When Blahs Hang Around – Part I

when blahs hang around grown-up

When Blahs Hang Around – Part I
(for grown-ups)

Winter season around here means cloudy days, heightened germ swapping, and a general decrease in fresh air activity. Sometimes too much of the same leads us smack up against a need for change – AKA doldrums busters. Take a general sense of lethargy, couple it with the natural letdown after a bright, shiny holiday season, and soon the stage sets itself for an unwelcome rendition of Not So Happy Days Are Here Again.

Nonexistent songs aside, what’s to be done when the blahs hang around like relatives who seem to have forgotten the way home? Is there any lasting cure? Or can we hope at best to find only temporary lures away from the blues zone?

 Whether it is winter that has got you in the dumps
Or some other life event that’s serving up some lumps
If you think that happy days are lost to not be found
Here’s a list of lighteners to turn your mood around

What’s A Grown-Up to Do?

For ease of conversation, let’s define a grown-up as anyone who has either 1) reached the age of majority for the area of the world in which they live or 2) is under the age of majority but self-determinant in most life decisions.

Many grown-ups have commitments all day, every day and find little time or latitude to effect change in routine, at least without monumental effort. Always busy, they find ruts developed and deepening as time passes. Perhaps the muck and mire in the trenches sucks them under, or at very least, obscures a brighter view.

That just won’t do.

So while others were busy with those things – RhymeLovingWriter™ got busy too – researching what experts say about the doldrums – and how best to bust out of patterns that bring on the blahs.

What the Experts Say

Note: For your convenience, everything in the following four paragraphs is condensed here.

Science is a great tool to have in your box of tricks. This article from Real Simple sports a ‘top eight scientifically backed’ list of methods to beat winter blues. My favorite on this list is #2. I read as far as the word “chocolate” and figured these folks must know their stuff.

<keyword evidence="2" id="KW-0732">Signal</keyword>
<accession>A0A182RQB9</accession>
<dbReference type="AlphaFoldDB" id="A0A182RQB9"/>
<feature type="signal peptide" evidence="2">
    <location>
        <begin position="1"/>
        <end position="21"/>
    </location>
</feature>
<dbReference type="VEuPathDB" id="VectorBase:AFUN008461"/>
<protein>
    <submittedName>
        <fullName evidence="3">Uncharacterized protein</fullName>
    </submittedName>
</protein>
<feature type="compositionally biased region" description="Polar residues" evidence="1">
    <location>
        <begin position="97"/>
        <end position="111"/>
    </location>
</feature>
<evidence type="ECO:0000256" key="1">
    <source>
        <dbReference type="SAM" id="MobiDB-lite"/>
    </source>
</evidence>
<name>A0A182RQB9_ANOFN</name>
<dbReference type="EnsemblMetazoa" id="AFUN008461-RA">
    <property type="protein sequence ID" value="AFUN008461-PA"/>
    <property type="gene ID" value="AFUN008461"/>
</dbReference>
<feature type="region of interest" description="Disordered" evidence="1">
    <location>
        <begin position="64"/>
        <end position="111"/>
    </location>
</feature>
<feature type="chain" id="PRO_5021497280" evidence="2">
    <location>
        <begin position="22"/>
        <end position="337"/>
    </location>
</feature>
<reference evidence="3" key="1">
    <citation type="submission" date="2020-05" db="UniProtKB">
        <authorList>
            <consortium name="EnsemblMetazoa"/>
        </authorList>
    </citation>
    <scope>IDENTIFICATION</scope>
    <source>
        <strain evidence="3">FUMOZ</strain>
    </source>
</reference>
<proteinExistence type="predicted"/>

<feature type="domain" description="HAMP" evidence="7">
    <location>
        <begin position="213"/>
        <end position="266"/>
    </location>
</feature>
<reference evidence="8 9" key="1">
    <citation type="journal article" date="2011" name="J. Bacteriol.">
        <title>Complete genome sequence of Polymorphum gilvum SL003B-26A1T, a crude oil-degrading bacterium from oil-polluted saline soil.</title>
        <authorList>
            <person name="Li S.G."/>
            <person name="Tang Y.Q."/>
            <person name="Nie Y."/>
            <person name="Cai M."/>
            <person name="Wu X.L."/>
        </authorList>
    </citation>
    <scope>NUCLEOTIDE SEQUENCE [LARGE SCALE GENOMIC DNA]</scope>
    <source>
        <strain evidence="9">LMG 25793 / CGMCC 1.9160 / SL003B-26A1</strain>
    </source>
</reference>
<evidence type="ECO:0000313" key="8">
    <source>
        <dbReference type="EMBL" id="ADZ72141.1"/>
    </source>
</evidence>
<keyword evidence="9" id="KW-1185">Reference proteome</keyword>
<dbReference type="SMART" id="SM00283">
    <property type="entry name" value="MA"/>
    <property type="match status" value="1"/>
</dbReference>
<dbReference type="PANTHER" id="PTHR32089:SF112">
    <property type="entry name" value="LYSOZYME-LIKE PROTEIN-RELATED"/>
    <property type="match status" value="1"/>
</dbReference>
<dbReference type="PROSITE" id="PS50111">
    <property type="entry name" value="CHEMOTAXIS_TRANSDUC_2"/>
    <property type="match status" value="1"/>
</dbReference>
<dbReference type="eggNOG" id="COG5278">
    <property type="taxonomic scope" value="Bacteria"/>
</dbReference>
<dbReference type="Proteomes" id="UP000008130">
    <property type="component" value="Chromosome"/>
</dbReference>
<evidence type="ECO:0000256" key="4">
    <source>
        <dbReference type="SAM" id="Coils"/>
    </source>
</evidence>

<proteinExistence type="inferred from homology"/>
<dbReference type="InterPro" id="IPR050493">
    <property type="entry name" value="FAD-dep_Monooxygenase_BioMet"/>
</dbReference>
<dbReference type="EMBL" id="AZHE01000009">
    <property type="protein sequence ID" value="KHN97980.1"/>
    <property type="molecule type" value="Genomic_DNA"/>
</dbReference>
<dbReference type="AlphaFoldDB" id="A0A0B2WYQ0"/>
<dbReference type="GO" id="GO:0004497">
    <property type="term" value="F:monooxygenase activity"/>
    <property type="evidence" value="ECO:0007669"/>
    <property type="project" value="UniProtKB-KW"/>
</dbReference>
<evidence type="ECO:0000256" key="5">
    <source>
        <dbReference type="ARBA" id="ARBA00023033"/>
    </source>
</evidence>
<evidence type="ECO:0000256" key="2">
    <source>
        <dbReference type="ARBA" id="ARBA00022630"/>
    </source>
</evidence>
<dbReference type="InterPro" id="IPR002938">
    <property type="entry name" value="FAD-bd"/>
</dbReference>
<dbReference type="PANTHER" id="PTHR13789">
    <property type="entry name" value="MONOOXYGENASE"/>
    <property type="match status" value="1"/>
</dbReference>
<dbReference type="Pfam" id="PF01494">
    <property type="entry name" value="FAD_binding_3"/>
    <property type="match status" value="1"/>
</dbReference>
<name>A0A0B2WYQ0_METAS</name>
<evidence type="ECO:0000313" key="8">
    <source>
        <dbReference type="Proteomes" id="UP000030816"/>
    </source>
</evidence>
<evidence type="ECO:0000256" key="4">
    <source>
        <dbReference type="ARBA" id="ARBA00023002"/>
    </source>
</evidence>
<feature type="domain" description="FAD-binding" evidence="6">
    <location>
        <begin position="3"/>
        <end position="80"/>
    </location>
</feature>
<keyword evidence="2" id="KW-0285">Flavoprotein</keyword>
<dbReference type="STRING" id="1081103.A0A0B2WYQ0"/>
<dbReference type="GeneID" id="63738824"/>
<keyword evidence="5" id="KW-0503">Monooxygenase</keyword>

This second article, from Everyday Health, doesn’t have the word ‘scientific’ in the title, but it mentions books in the #4 spot, and since books are closest to #1 on my list of favorite things, I took that as a good omen. Some might call that verification. Duplicating results is very scientific.

The NHS in the UK provides a list along similar lines (because globalization is just a fact of life now folks – get used to it). Some of their information overlapped the others, but #6 about taking up a new hobby, struck me as genius. A person who already has zero hours free in their day can certainly tweak things to take up a new hobby, right? Never fear, there is a way to do this. You just have to pick the right hobby (see below).

This article from Web MD focuses almost entirely on Seasonal Affective Disorder (SAD), which is a real thing. Also, doesn’t it make you smile that the person who named this condition, characterized by being sad, was compassionate or clever enough to make sure that the name, when truncated to initials, spells out SAD? That person was on-the-ball I tell you…on-the-ball. Natural light therapy was the main recommendation here.

More articles yielded similar results. I’ve simplified and condensed them below:

 1) Eat chocolate (not too much)

 2) Read a good book (or get audio for hands free)

3) SMILE (the fastest, free, NEW hobby to adopt – just think of the clever person who named SAD)

 4) Get out in the sunshine

With an IDKT (I Didn’t Know That) Sneak Peek

Sometime soon RhymeLovingWriter™ will dedicate an entire post to sharing interesting new facts with readers. The IDKT column will aim to pass on little bits of lesser known information…to edify, delight, or amuse…mode of reception remains your choice!

For instance, did you know that ‘the doldrums’ has a nautical connotation associated with it? I didn’t – before starting this blog post. Perhaps a childhood spent in the Midwest provided no natural pathway for this data to convey itself. While researching though – out it stood – to be recognized and recounted.

I’ll be back soon to share – When Blahs Hang Around – Part II (for youngsters)Until then:

Happy Rhyming, Friends!

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